Virtual private networks, VPNs, have often been referred to as the “backbone of the enterprise network.” This is a bold statement to make about a technology that essentially hasn’t changed in almost over two decades. And yet, a VPN’s ability to offer employees, third parties and even customers “secure” remote access into enterprise applications and data continues to be a necessity in today’s corporate world. However, it’s time the death of VPNs, which industry experts have been speculating about for over a decade, actually happens.
The reason that traditional VPNs, a workhorse of most Enterprise Networks, have no place in our architectures moving forward is that they perpetuate a network perimeter security architecture where a user’s location on the corporate network topology defines their trustworthiness and suitability to access critical assets. In the network perimeter security model, things were simple. A user’s machine connecting to the corporate network either directly in an office or remotely via a VPN grants the machine a designation of trust. That trust is then leveraged to grant that user’s machine a level of access nearly always beyond the minimum required to complete the user’s duties. That fundamental excess of access has been leveraged by attackers in one way or another during the lateral movement phase of the majority of successful breaches.
Zero trust architectures provide an alternative model for access where the users never gain excessive network layer access to a trusted corporate network because there is no trusted corporate network in this architecture. Instead, access decisions are moved up from the network layer to the application layer where much more granular access decisions are made based on a variety of data sources. Access is then mediated on an app-by-app basis predicated on a strong understanding of the user’s Identity and the minimal access required by Identity.
While zero trust philosophy is spreading quickly throughout the security industry, unfortunately, most organizations are still operating with the traditional network perimeter security model and using VPNs to grant access for remote access. But what some don’t know, or are forgetting, is that 40% of cyber breaches actually originate with authorized users accessing unauthorized systems. If more than 40% of breaches come from authorized users accessing unauthorized systems, why assume access can be trusted?
Perhaps the greatest risk use case for VPNs is extending remote access not just to employees, but to third parties, such as contractors or business partners. It is often a critical business requirement to grant access to corporate applications to third parties, but that no longer needs to mean these third parties are given access to a trusted corporate network via a VPN. That excessive level of access represents a significant risk, which is one reason that many organizations are prioritizing their Zero Trust transformations to target third-party access early in the process.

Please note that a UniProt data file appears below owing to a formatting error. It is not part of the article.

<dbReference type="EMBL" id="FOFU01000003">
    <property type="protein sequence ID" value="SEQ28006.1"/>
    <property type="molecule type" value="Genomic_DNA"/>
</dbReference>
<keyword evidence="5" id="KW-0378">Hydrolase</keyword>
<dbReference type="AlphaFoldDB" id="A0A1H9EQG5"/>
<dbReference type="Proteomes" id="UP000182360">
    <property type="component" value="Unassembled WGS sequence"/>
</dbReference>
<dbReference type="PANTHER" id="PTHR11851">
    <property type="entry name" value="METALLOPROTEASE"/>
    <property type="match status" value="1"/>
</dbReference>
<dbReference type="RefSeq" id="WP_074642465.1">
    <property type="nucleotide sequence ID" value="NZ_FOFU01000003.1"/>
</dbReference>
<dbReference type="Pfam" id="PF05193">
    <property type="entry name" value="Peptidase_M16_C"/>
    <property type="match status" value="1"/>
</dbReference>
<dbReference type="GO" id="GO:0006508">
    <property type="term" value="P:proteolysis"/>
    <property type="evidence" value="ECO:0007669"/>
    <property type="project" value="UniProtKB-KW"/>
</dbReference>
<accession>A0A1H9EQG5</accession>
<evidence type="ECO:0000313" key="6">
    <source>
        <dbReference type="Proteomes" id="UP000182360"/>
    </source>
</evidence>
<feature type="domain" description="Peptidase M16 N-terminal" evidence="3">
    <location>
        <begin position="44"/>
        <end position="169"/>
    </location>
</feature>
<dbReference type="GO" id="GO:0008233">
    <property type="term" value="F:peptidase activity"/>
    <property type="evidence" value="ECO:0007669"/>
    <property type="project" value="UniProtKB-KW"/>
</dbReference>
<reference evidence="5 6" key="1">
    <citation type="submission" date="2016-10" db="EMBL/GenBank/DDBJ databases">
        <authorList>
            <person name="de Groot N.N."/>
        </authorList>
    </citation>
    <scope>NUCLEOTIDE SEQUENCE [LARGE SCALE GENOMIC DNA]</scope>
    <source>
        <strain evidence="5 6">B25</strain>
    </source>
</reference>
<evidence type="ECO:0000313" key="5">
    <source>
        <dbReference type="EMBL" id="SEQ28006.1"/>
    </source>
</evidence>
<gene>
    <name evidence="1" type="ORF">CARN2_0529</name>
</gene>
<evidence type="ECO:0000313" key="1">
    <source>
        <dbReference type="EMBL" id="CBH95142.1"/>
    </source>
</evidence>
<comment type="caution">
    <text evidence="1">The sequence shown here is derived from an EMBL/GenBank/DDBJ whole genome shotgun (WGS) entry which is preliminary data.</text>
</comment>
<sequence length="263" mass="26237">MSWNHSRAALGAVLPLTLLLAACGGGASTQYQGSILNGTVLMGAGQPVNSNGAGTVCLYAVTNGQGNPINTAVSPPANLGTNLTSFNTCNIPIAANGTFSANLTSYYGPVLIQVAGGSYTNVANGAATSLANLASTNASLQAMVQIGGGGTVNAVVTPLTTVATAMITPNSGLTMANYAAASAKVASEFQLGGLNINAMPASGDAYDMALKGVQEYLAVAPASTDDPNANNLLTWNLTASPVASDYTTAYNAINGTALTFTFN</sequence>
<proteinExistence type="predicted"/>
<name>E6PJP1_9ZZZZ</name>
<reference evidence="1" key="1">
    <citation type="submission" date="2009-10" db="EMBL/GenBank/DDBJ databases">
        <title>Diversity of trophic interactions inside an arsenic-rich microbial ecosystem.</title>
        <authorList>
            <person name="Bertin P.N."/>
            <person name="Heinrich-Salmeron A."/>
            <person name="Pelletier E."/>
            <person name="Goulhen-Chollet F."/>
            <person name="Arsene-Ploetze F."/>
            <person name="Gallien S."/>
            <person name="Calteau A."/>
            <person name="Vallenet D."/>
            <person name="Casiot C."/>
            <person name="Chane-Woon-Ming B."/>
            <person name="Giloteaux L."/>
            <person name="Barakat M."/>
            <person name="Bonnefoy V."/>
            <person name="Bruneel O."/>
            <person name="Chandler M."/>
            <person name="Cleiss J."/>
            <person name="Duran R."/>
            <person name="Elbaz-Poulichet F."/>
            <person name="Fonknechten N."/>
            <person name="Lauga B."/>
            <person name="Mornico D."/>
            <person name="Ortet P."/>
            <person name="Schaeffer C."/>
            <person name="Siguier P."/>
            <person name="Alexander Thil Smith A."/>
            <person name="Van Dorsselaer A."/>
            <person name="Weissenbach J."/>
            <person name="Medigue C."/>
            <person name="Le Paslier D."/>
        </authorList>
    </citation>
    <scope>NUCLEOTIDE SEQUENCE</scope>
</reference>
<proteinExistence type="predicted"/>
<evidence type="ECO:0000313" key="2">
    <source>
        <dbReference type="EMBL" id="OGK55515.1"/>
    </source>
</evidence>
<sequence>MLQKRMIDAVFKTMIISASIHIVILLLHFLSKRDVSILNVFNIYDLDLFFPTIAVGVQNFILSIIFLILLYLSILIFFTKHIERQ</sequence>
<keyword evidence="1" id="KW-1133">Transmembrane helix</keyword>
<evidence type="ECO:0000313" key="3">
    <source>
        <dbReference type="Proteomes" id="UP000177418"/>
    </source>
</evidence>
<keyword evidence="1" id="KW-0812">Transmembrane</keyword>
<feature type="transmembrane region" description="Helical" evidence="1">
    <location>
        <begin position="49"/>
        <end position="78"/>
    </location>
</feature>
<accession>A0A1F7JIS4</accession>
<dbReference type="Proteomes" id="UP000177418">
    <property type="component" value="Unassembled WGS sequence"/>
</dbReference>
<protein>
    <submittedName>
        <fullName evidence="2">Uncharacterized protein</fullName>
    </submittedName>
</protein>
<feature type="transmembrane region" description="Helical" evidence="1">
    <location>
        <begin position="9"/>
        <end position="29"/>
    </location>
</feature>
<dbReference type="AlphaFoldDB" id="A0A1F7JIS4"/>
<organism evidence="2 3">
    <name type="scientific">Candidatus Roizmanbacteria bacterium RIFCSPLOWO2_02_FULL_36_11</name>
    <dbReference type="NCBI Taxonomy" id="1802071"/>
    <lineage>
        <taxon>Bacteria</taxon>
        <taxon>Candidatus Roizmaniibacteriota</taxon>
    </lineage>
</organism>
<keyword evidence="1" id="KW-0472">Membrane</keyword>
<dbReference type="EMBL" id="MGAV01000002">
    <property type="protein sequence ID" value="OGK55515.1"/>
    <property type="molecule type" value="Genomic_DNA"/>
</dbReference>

According to a recent report by Forrester, more and more security leaders approach Zero Trust as a way to address top security and risk challenges. In turn, this adoption has created significant growth opportunities within the Zero Trust market. The report confirms, “Growth is in large part due to security pros increasingly relying on vendors to act as both technical integrator and long-term partner for planning and actualizing the architectural recommendations of Zero Trust.”
Frequently, architects adopting cloud services say they are looking for a more efficient solution than legacy VPN for remote access. As remote users seek to access corporate applications that are increasingly delivered from the Cloud, the inefficiencies of routing user traffic to VPN concentrators in a corporate data center become more obvious. It makes little sense to route user traffic to a VPN concentrator in a corporate data center to establish trust only to immediately route traffic back out to a cloud provider where the application exists. Cloud native zero trust architectures can provide simpler, more efficient IT operations at the same time as they reduce risk.
By implementing a zero trust approach and switching to an Identity Aware Proxy(IAP) model of access, enterprises can move beyond the limitations of traditional, premises-based technologies for remote access. Security and IT teams can use a software-as-a-service solution that simplifies application access and security controls without granting access to an entire privileged network. Shifting to an IAP model allows for end-users to receive app-by-app access to specific corporate applications specifically mapped to the user’s Identity. Furthermore, organizations can leverage context aware access while seamlessly integrating additional services such as application acceleration, application security and advanced malware protection anywhere across the globe.
With a zero trust security posture and access control in the Cloud, lateral movement across the trusted corporate network is no longer possible because trust is removed from the network and sensitive corporate data and IP can remain secure and in the right hands.
Patrick Sullivan, Global Director of Security at Akamai